Relax, falling oil prices are mostly a good thing

The negative economic impact of falling oil prices is less significant than it was four years ago while the positive aspects are just as strong.

  • By Justin Lahart,
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Is the big drop in oil prices going to be good or bad for the U.S. economy? Probably good, but getting to that answer isn’t as simple as it used to be.

It used to be straightforward: Falling oil prices were good. That is because the U.S. consumed far more petroleum than it produced. When prices fell, the U.S. spent less on imported energy, leaving consumers with more money to spend on other, mostly homegrown goods and services.

The shale revolution, which dramatically increased the amount of oil the U.S. produced, changed that. The drop that brought crude oil prices from more than $100 a barrel in mid-2014 to below $30 in early 2016 cast a pall over the economy. This came as a surprise to many economists and investors, since the country still imported more oil and other petroleum products than it exported (something that continues to be true).

But there was considerable investment associated with the shale boom. When oil prices fell, that investment dried up, sapping overall U.S. capital spending. And while the U.S. overall continued to generate solid job growth, places like Texas’s shale-producing region and North Dakota experienced significant job losses. That weighed on consumer spending. People who have lost—or are worried about losing—their jobs curtail their spending by a lot more than people saving a bit of money at the gas pump increase theirs.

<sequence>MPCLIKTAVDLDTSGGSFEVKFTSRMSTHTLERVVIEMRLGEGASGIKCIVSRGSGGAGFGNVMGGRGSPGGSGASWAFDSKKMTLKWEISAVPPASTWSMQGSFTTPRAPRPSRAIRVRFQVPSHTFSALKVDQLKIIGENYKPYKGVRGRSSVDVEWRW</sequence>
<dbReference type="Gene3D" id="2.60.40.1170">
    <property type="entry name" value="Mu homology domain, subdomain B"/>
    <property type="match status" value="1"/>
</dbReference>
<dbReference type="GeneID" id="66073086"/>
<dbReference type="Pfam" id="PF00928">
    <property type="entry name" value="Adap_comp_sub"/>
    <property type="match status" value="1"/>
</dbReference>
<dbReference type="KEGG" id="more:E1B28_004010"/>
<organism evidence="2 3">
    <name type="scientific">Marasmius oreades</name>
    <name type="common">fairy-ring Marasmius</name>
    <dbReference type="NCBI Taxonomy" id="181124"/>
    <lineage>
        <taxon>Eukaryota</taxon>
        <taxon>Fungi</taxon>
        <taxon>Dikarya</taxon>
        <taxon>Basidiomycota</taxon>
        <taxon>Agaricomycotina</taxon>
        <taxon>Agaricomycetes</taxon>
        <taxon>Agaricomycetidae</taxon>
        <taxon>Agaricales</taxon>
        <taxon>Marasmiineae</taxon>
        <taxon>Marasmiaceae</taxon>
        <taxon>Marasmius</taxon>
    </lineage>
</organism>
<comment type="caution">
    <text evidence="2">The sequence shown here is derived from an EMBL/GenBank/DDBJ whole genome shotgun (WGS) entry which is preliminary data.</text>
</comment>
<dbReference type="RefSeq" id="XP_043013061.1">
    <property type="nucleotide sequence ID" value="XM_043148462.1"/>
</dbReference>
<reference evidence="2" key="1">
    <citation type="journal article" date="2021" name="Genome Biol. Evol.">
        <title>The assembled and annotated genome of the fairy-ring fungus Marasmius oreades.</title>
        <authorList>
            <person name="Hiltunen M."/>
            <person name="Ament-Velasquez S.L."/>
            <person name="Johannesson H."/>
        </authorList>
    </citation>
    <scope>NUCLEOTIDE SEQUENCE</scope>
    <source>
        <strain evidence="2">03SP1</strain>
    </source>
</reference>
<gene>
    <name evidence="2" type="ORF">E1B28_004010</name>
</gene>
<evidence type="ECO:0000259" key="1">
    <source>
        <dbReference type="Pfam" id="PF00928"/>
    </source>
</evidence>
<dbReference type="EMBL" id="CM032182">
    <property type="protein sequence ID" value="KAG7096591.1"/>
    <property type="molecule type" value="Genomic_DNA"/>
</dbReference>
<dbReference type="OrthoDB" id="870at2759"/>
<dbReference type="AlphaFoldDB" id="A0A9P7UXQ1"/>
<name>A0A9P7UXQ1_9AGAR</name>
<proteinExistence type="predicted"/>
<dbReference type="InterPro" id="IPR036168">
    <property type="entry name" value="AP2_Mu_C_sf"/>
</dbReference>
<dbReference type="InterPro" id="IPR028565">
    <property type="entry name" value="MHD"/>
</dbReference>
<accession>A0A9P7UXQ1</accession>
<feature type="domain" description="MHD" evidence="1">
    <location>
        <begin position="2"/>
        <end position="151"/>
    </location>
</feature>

Oil prices are falling again and, while the slide so far isn’t as severe as in the 2014 to 2016 rout, its intensity has been remarkable. In New York trading Friday, oil settled at $50.42 a barrel, down from an early October high of $76.41.

But even if prices keep dropping, it probably won’t be as disruptive as before.

That is because the shale production is far less speculative, and far more efficient, than it was a few years ago. Even though the U.S. is pumping much more crude now than when production peaked in 2015, the oil industry accounts for a smaller share of overall capital spending. It also employs fewer people. As of last month, there were 153,200 oil and gas extraction jobs in the country, according to the Labor Department, which compares with 200,700 jobs four years earlier.

Will the drop in oil prices cool capital spending and lead some people to tighten their belts? Sure—but not by as much as it did during the last big price drop, and probably not by enough to offset the positives of low gasoline prices.

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